UK: Negotiating A Settlement: Without Prejudice Privilege

Last Updated: 8 March 2016
Article by Ellen Gallagher

All disputes can get messy and landlord and tenant disputes are no different.  Where the right to occupy a property is critical, either for business or residential purposes, the stakes are high for both sides.  Whatever the strengths and weaknesses of a case, litigation can be stressful and costly and sometimes settling a dispute is the best way forward.

Parties can generally rely on "without prejudice privilege" to carry out full and frank discussions with a view to seeking resolution of a dispute in the knowledge that any admissions made will not be used against them at trial.  Determining what constitutes a genuine attempt to settle which attracts without prejudice privilege can be a minefield for qualified lawyers and it can be particularly difficult for litigants in person to know what the court is and is not entitled to consider.

In the recent case of Suh and Another v Mace (UK) Limited [2016] EWCA Civ 4, the Court of Appeal considered whether alleged admissions made in meetings between one of the unrepresented claimant tenants and the landlord's solicitor were admissible evidence that could be used by the landlord against the tenants.


The tenants, Mr and Mrs Suh, held a 20 year business lease of restaurant premises commencing in May 1999.  The landlord re-entered the property in August 2010 and changed the locks.  In January 2012 the tenants issued proceedings for damages for wrongful forfeiture of the lease.  The landlord counterclaimed for payment of rent arrears.

The trial was listed for 3 days in March 2014 before Her Honour Judge Baucher in the Central London County Court.  In January 2014 Mrs Suh asked to see the landlord's solicitor and arranged to meet her.  In the meeting, Mrs Suh said that the purpose of the meeting was to find out how the case was progressing.  Mrs Suh was not accompanied by a solicitor or other legal advisor.  The landlord then claimed that during the course of the meeting Mrs Suh made admissions that (1) there had been rent arrears (which would have entitled the landlord to re-enter the property); (2) she had not signed certain court documents; and (3) she no longer wished to participate in the proceedings.

Consequently the landlord wished to rely on its solicitor's notes of the meetings with Mrs Suh, which appeared to support its defence and counterclaim.  However, Mr and Mrs Suh denied that the admissions had been made and also argued that, in any case, the notes were covered by without prejudice privilege so the judge was not entitled to see them.

At trial the judge concluded that the communications between Mrs Suh and the landlord's solicitor were not covered by without prejudice privilege.  She held that there had been no genuine attempt to settle the dispute and so the solicitor's notes were admitted into evidence.  In her reasoning, she said:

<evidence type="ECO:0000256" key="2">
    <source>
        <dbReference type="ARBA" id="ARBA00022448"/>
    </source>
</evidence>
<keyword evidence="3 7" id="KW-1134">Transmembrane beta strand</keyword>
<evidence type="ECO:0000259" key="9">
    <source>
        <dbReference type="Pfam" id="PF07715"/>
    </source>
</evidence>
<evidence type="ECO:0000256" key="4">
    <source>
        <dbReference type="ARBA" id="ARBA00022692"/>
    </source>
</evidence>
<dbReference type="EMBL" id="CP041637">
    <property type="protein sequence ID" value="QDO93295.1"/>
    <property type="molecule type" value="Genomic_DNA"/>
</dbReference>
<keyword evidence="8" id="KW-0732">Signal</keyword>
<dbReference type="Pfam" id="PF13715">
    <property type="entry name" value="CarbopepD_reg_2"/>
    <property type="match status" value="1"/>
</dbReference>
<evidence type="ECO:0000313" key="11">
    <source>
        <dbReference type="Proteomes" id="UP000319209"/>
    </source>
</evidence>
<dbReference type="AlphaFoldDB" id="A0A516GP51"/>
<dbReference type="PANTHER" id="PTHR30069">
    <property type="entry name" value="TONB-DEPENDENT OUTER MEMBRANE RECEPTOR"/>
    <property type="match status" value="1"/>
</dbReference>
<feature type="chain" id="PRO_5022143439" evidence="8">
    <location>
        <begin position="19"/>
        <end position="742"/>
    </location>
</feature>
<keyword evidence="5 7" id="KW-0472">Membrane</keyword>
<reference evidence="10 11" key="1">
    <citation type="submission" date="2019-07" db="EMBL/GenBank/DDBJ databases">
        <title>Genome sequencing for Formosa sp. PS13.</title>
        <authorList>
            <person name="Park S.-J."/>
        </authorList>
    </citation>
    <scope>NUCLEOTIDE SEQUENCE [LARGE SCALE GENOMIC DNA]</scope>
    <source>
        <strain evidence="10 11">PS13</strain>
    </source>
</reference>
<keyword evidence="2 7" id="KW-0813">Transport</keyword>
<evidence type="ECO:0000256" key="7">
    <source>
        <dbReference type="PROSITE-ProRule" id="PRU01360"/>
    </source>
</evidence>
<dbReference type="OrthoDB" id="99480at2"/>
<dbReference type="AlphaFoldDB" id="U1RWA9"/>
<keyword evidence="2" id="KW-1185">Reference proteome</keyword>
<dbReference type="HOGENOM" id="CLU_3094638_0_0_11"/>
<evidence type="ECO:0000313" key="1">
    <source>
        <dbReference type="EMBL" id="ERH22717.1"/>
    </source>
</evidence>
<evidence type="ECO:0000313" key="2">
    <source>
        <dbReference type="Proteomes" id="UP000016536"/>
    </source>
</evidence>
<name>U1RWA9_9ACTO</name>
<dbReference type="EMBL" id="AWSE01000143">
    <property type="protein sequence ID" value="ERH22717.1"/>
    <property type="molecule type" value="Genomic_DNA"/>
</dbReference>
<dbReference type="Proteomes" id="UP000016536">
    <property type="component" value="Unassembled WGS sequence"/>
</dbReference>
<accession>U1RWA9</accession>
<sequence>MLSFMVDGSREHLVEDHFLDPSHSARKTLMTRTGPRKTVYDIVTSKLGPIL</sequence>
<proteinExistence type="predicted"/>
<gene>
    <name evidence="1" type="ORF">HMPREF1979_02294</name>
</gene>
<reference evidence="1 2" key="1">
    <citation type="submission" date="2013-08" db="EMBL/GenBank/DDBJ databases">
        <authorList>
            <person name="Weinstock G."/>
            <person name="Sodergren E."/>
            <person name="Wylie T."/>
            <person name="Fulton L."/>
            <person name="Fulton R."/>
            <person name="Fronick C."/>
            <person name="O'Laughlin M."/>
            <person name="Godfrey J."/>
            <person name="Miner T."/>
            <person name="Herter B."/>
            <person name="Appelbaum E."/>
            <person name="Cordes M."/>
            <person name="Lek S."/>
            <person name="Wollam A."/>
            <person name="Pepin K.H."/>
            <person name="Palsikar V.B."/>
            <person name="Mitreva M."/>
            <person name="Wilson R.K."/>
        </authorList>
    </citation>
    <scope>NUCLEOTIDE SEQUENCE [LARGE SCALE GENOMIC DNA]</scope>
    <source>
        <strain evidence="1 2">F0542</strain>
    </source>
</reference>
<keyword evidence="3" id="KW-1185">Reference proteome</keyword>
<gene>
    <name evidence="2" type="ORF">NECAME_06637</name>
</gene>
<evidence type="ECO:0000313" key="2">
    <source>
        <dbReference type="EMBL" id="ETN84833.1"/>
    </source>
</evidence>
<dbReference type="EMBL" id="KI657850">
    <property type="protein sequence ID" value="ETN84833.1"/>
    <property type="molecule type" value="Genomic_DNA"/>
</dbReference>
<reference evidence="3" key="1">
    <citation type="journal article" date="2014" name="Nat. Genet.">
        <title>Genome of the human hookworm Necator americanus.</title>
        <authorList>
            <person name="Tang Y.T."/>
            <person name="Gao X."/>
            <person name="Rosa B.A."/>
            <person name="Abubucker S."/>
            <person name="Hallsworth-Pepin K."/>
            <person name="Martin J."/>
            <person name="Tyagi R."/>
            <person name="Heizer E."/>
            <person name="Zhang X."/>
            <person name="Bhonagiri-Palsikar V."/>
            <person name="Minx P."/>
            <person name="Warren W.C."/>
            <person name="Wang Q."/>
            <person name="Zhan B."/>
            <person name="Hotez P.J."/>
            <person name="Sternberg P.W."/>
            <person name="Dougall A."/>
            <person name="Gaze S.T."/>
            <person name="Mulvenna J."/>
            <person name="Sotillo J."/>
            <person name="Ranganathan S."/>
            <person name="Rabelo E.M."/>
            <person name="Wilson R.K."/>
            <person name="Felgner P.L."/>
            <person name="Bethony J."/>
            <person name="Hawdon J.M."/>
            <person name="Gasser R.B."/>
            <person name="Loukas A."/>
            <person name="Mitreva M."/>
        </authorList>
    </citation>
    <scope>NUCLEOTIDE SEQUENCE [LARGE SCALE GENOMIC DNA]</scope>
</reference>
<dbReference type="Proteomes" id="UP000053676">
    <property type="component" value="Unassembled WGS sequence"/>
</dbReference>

"...I am satisfied that this was not a without prejudice meeting.  It was not for the purpose of a genuine attempt to compromise a dispute between the parties.  It follows, therefore, that privilege does not attach and, therefore, there can be no question of any waiver."

The trial judge went on to conclude that Mrs Suh had lied in her later denial of the rent arrears.

The tenants' claim for wrongful forfeiture was dismissed and the landlord's counterclaim succeeded.  The tenants appealed.

Court of Appeal

Lord Justice Lewison granted the tenants permission to appeal on the ground that the judge's decision was "unjust because of serious procedural or other irregularity".

In his judgment following the appeal hearing, Lord Justice Vos commented that the trial judge had taken a narrow view about the nature of the meetings between Mrs Suh and the landlord's solicitor and that "a broader view is now authoritatively required".  Lord Justice Vos queried what else the meetings could have been about, if not to try to settle the case.  He went on to say this must have been obvious to any outside observer from the beginning and found that the only sensible purpose for meeting was to seek some kind of solution to the litigation.

The landlord submitted that Mrs Suh was attempting to use the cloak of without prejudice discussions in order to submit lies in her statement.  Lord Justice Vos rejected this argument, saying that Mrs Suh was an "innocent abroad in litigation terms" and there was no evidence to suppose that she knew what "without prejudice" meant, let alone that she was calculating the use of any privilege in order to tell lies to the court.  He concluded that Mrs Suh had done nothing that was even arguably dishonest.

Lord Justice Vos also rejected the landlord's argument that Mrs Suh had waived any privilege by referring to the meetings in its arguments as to why the notes should not be admitted into evidence.  Having considered the context and timing of the events and the tenants' conduct, Lord Justice Vos concluded that it would be "unjust to prevent the tenants from arguing that the admissions made in the interviews would be privileged from production to the court".

The tenants' appeal was allowed and a re-trial ordered.


The dispute in Suh and another v Mace (UK) Limited has been ongoing for over 5 years and it is over 4 years since formal legal proceedings were issued.  The parties will now have to wait until the matter is relisted for a new trial before the dispute finally can be resolved, unless they are able to negotiate a settlement before then.  No doubt the parties will be keen to ensure that any such negotiations clearly take place on a without prejudice basis.